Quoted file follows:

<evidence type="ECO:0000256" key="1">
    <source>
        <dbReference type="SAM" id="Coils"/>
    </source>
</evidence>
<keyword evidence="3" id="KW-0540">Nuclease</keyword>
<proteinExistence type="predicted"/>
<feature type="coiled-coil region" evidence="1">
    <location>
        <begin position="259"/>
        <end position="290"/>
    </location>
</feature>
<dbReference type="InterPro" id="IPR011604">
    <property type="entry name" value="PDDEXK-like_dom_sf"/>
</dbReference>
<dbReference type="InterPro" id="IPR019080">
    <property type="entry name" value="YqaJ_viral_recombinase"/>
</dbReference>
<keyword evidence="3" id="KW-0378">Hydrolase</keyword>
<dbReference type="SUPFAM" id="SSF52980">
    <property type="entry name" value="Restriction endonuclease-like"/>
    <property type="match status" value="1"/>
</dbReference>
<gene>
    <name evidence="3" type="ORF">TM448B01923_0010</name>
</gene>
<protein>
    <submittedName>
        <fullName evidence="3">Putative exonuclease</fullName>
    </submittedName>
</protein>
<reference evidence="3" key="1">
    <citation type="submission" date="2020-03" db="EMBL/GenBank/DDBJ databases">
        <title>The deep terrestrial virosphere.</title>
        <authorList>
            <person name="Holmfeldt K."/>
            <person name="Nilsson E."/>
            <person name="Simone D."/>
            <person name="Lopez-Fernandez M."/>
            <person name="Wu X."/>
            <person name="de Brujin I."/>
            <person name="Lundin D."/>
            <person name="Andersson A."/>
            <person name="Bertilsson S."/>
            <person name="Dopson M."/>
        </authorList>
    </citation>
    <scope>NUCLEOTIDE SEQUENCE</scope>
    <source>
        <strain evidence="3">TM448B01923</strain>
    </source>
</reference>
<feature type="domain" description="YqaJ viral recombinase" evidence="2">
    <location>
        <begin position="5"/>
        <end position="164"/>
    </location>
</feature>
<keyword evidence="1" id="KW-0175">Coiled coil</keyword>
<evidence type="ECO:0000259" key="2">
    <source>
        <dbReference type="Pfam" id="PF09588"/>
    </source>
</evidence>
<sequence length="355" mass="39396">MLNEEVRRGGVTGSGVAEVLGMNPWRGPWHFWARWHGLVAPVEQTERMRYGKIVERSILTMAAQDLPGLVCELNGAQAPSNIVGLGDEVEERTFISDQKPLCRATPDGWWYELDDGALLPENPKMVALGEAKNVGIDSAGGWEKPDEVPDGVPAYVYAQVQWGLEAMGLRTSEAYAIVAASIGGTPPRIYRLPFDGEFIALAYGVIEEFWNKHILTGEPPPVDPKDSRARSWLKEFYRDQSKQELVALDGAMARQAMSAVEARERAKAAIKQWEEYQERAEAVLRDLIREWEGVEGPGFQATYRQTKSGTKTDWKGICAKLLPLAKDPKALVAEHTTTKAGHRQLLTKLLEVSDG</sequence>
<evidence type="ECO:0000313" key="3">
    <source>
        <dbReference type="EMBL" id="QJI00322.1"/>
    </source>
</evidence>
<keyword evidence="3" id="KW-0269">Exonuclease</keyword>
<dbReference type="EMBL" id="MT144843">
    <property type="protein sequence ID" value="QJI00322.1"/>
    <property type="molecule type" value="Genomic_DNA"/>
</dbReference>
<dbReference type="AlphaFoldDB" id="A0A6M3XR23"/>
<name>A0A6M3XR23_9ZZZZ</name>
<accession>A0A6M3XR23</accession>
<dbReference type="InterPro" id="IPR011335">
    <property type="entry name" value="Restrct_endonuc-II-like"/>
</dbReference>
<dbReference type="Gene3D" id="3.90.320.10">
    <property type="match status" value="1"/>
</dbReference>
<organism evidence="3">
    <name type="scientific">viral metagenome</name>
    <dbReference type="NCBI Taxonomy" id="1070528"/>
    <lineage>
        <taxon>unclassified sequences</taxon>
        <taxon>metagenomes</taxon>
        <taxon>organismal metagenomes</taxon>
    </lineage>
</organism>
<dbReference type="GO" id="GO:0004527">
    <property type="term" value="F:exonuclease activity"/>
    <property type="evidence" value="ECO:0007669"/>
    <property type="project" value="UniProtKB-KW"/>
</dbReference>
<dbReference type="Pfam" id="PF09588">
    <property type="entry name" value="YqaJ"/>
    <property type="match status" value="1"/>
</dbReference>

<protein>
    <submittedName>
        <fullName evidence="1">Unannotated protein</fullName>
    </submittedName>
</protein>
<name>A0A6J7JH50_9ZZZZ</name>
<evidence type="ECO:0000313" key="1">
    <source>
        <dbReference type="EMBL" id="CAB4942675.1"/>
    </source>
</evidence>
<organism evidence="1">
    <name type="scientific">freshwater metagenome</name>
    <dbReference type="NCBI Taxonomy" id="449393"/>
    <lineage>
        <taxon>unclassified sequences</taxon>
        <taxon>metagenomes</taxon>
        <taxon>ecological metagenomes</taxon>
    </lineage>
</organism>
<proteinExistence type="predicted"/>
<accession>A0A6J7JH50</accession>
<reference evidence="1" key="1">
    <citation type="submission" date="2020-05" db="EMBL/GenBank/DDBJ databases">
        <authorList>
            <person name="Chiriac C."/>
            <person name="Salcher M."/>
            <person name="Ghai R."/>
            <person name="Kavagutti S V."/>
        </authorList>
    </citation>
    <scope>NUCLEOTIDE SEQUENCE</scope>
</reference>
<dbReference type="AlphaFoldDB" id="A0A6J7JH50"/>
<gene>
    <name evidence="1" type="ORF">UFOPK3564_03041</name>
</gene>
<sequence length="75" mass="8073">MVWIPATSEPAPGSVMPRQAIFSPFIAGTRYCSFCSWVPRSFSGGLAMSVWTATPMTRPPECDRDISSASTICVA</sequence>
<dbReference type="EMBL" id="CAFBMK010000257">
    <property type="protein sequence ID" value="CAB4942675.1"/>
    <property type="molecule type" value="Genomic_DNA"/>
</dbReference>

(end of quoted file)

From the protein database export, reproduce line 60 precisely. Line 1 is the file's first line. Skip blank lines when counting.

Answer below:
<keyword evidence="1" id="KW-0175">Coiled coil</keyword>